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Saturday, June 30, 2012

'Giving Health Care a Chance to Evolve'

Robert Frank discusses market failures in health insurance markets, and how the president's health care plan helps to overcome them:

Giving Health Care a Chance to Evolve, by Robert Frank, Commentary, NY Times: ...Nearly every economic analysis of the health care industry rests on the observation that individually purchased private insurance is not a viable business model...
The fundamental problem is that ... people ... with serious pre-existing conditions ... are likely to need expensive care. Any company that issued policies to such people at affordable rates would be driven into bankruptcy, its most profitable customers lured away by competitors offering lower rates made possible by selling only to healthy people.
Economists call this the adverse-selection problem. Because of it, unregulated private markets for individual insurance cannot accommodate the least healthy — those who most desperately need health insurance.
Many countries solve this problem by having the government provide health insurance for all. In some, like Britain, the government employs the care providers. Others, like France, reimburse private practitioners — as does the Medicare program for older Americans. ...
Modeled after proposals advanced by the Heritage Foundation, the American Enterprise Institute and other conservative research organizations in the 1990s, the main provisions of the president’s health care law were intended to eliminate the most salient problems associated with the current system. ...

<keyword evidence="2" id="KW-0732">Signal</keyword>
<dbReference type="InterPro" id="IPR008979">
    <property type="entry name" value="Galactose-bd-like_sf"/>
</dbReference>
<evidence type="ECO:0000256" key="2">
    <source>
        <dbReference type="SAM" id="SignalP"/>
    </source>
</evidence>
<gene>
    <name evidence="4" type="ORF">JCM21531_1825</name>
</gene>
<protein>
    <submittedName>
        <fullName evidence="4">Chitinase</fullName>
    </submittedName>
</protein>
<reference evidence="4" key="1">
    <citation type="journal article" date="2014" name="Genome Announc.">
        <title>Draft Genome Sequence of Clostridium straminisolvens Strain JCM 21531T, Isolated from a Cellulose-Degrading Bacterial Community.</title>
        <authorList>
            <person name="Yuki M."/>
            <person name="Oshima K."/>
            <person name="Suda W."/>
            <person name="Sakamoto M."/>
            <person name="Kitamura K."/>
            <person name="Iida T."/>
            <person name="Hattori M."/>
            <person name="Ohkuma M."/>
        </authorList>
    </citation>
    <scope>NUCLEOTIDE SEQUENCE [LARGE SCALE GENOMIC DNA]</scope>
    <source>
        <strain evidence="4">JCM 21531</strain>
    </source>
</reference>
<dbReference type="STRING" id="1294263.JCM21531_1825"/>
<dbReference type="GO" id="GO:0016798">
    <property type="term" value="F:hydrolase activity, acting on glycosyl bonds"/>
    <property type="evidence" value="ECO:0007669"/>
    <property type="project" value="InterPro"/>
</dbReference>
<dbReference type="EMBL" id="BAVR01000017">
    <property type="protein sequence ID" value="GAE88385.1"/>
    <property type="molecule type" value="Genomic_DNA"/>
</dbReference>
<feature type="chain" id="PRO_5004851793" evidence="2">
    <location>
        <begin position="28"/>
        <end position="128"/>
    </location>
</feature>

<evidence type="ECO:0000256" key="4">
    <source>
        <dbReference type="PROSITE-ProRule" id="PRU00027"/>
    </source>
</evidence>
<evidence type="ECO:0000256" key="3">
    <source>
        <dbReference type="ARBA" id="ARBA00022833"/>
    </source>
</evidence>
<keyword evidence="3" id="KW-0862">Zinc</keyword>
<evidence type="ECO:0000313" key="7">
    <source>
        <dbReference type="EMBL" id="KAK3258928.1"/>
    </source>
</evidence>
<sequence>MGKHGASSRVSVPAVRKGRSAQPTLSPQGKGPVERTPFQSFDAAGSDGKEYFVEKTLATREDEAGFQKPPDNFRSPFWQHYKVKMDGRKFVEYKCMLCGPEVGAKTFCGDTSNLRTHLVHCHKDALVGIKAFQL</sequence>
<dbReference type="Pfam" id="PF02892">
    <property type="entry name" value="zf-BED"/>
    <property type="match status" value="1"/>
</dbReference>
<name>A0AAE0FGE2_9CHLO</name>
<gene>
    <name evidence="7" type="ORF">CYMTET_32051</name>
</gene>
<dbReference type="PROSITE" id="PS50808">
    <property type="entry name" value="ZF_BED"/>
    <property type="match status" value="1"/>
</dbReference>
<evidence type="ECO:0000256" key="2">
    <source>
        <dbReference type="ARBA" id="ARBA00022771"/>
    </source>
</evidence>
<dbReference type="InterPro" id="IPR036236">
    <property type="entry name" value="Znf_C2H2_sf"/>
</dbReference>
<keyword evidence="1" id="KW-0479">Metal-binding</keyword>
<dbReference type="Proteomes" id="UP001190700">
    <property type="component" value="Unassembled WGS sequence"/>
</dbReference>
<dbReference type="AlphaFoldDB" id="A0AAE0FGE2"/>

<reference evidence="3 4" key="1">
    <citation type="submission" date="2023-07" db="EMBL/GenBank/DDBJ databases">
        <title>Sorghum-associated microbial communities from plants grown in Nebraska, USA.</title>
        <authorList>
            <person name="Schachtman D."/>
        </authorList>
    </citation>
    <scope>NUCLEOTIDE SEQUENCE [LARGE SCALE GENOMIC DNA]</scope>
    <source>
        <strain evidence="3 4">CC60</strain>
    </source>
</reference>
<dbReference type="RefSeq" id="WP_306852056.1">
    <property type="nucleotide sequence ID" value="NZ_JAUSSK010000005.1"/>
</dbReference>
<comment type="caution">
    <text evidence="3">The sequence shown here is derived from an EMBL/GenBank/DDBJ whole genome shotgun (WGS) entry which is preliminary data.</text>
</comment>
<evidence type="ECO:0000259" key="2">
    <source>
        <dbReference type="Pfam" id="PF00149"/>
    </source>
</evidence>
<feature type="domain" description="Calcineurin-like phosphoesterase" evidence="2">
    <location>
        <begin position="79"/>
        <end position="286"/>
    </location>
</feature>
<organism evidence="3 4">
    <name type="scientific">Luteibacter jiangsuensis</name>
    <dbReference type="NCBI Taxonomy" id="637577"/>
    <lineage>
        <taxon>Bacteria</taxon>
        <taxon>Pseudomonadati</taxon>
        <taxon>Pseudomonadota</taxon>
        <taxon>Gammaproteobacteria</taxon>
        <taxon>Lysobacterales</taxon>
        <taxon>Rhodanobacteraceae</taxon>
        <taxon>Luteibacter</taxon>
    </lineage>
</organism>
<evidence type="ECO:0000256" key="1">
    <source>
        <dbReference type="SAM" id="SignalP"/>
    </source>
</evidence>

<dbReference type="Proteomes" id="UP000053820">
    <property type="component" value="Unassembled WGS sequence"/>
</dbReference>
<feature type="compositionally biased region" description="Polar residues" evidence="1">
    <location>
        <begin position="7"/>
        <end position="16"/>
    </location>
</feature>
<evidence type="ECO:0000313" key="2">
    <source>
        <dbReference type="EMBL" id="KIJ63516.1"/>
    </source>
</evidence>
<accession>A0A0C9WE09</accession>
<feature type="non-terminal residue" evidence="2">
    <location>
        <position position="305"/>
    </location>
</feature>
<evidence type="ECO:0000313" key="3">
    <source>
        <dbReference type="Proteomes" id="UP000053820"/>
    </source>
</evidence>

It isn’t that people should buy health insurance because it would be good for them. Rather, failure to do so would cause significant harm to others. Society will always step in to provide care — though in much more costly and often delayed and ineffective forms — to the uninsured who fall ill. To claim the right not to buy health insurance is thus to assert a right to impose enormous costs on others. Many legal scholars insist that the Constitution guarantees no such right. ...
What’s important now is how ... the law will ... extend coverage to tens of millions who now lack it. In addition, new insurance exchanges will provide a broader array of care options. ... The point worth celebrating is that last week’s ruling will at last enable our distinctly dysfunctional health care system to evolve into something better.

[More on market failures in health insurance markets here and here.]

    Posted by on Saturday, June 30, 2012 at 02:34 PM in Economics, Health Care, Market Failure, Politics | Permalink  Comments (129)


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